Lake Circulation Model|
The UNDP Project Document on Pollution Control and Other Measures to Protect Biodiversity of Lake Tanganyika set as one of the key objectives of the project to provide "Detailed analysis and modelling of lake circulation to determine the fate of pollutant and sediment discharges and the identification of high risk portions of the lake".
This task was carried out by the FAO/FINNIDA Lake Tanganyika Research (LTR) Project (GCP/RAF/271/FIN) through an interagency agreement (IAA) between UNOPS and FAO dated 17 September 1995 and signed in January 1996. The work was conducted principally by staff of the Regional Environmental Agency of Hâme, Finland under the leadership of Dr Timo Huttula. Thus, this agreement was not part of the NRI-lead consortium's remit towards the LTBP nor did it come under the direction of the LTBP Regional Steering Committee. LTBP, though, were invited to make inputs into the design of the programme (see below).
According to the IAA in the 'Description of Services' the outputs were intended to be as follows:
This was broken down further into a series of activities of which Item 10 was 'create a water-circulation model for Lake Tanganyika as per technical details in Appendix 1' (see below). This included further details of the linkage with LTBP.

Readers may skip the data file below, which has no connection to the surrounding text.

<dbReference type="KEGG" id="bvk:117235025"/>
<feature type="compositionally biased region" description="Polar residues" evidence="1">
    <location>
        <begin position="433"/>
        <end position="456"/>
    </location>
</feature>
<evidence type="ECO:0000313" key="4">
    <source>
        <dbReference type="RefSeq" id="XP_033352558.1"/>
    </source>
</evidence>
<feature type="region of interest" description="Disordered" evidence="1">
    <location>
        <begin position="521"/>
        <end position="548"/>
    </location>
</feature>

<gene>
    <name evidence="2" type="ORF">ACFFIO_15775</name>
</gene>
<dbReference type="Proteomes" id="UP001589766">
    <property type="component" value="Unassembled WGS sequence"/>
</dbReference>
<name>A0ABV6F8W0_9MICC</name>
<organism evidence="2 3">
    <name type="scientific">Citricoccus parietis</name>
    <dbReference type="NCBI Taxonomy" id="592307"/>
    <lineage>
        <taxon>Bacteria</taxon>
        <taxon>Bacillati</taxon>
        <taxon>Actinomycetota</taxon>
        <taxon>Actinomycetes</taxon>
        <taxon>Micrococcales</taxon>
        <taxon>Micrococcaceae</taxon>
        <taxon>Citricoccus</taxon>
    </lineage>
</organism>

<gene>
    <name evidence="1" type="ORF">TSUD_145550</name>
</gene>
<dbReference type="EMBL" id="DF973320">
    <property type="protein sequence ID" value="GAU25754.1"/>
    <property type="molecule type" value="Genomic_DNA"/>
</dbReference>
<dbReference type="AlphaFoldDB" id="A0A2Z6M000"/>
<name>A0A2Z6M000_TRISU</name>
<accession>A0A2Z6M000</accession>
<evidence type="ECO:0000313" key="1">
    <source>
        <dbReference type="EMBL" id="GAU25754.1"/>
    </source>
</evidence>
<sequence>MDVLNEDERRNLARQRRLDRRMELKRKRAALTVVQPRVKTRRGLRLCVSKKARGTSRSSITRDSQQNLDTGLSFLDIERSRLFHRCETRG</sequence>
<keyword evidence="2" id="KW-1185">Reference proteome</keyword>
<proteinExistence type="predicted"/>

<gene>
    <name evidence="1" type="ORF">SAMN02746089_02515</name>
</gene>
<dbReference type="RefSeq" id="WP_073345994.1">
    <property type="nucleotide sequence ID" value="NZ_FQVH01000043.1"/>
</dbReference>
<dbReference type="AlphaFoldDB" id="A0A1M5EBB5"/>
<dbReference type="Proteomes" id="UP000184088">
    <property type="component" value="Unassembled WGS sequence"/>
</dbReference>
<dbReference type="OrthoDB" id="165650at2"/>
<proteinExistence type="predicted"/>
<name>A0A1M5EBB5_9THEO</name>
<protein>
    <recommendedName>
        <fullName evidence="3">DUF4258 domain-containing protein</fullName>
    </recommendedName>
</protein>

- the raw data and ancillary information (locations, times and other attributes of the observations) used to devise the model in a data base;
- a report describing the model, including a literature review, methods, results discussion/analysis, assessment of needs and recommendations for future supplemental water circulation studies and for the refinement of the model; and
- national personnel trained in data collection, analysis and reporting to a level of capability such that they will be able to continue the work without outside technical assistance.
Also in the description of Services there were sections on Institutional Arrangements, Personnel, Subcontracting, Training, and Equipment (including the use of the R/V Tanganyika Explorer). In the training Section there were three key components required of the programme. These were:
- Organisation of training sessions for basic theoretical training on instrumentation, hydrodynamics, flow measurements, meteorology, water circulation data unloading and processing, basic analysis and reporting
- On-the-job training
- One workshop to demonstrate the practical use of the model for the pollution and sediment studies